By Chris Jennings
This to-do list focuses on certain aspects of waterfowling that could use a little more attention, so, if you're just sitting around waiting on September, here are some tasks every duck hunter must do before opening day.
Decoy Assessment and Storage
Few hunters realize how many decoys they actually have until it's time to store them for the summer. Every hunter's storage situation is unique, but there are a few tips every waterfowler should follow when preparing to store decoys long term.
Luke Clark, an avid waterfowler, focuses on getting his decoys cleaned, crimps checked, and stowing them out of harm's way. Storing all his decoys in an old barn in southern Illinois, he utilizes ladder hooks along with a wide range of other hardware to hang the dekes and decoy bags, out of reach of mice and other pests.
"I hang everything. I am able to get three or four 12-slot decoy bags on one big ladder hook, which keeps the bags off the ground," Clark explains. "If you're dealing with Texas Rig or Rig'Em Right rigged decoys and you want to leave them strung up, I screw Y-shaped hardware into the rafters and separate them into sets of 12. By separating them into smaller bunches, it makes them easier to move if you need to get around them."
Clark also emphasizes getting your decoys clean and off the ground to avoid any potential deformation of the plastic once the temperatures rise. He knows some hunters remove the Rig'Em Right rigs from their decoys for storage, but points out that by hanging them with the cords and weights, you can keep the decoy cords from gaining memory and coiling.
"I have made the mistake of not storing decoys the right way before, but I won't do that again," Clark says. "I recommend taking advantage of spring weather and sitting outside with a garden hose or power washer and giving them a good rinse, then getting everything off the ground. I hang some full-body goose decoys individually if needed. It's all about protecting your investment."
Avoid Wader and Jacket Issues
The technology and quality of waterfowling gear continues to improve, but lackadaisical storage practices can lead to trouble for waders and jackets improperly stored for the off-season. To avoid having to replace your gear, follow these simple tips.
Brian Donovan is a McKinney, Texas-based hunter, and the areas he hunts are brutal on gear...think water, mud, and sand. Donovan recommends thoroughly cleaning, rinsing, and drying waders and jackets after duck season, but even more important is hanging them in a cool, dry area.
"You want to hang your waders by the boots in a cool place in your house," Donovan explains. "This will cut down on crimps and creases in the seams, but the temperature is the critical part. The heat of a garage or attic during the summer months can wreck havoc on waders."
He recommends cool, dry storage for your hunting jackets or pullovers as well. Donovan washes his hunting clothes in a mild detergent and air dries everything. He then stores all equipment in an inside closet to avoid any potential problems like heat or mice.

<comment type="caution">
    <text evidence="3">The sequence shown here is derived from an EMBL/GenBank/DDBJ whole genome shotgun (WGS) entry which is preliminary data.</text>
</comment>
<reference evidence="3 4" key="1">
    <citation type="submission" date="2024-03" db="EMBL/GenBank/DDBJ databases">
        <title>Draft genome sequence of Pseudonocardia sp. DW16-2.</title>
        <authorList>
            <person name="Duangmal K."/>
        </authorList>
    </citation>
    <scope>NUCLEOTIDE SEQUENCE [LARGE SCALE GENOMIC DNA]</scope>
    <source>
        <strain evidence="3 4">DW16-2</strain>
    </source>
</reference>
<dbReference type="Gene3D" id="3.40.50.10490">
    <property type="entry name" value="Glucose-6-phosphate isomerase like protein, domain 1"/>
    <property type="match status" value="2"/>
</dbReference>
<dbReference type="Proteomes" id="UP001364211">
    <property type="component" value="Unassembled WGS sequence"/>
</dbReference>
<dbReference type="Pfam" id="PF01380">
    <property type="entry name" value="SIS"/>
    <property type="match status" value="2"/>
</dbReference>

"Leaving dirt or mud on a jacket can harm the waterproof fabric, so washing it is a good idea," Donovan says. "I store all my gear in an inside closet because the heat can also break down the waterproofing and breathability of the material. Any belts, webbing, or straps attract mice because they like to tear the individual strands out for their nests, so keeping everything indoors and out of their reach is recommended."
Donovan has a method for preventative maintenance for hunting jackets as well, one that he uses midway through the season and after. He uses a spray-on chemical called Camp Dry, made by Kiwi. This waterproofing chemical doesn't inhibit a garment's breathability, but it helps maintain the waterproof quality that waterfowl hunters rely on for protection from the elements.
Duck Boat Protection and Maintenance
A duck hunting boat is the very definition of a workhorse, and waterfowling rigs have come a long way since grandpa's old rowboat was spray-painted hunter green. Extreme weather conditions, mud, sand, and other elements presented during duck season can create the perfect storm of potential problems. Spring is the time of year to perform upkeep, preventative maintenance, and get your rig ready for next season.
"Years ago, a duck hunting boat was nothing more than an old johnboat roughly painted with muted colors attempting to knock the down the glare, with a temperamental 9.9 strapped to the stern," says Clay Connor, marketing director for Xpress Boats. "Today, we have multiple boat categories for specific pursuit applications. Additionally, we have a mud boat designed for today's surface-drive motor, capable of navigating those hard-to-reach destinations. All these options have similar needs following waterfowl season as it pertains to maintenance and preparing for the possibility of using the boat for another application."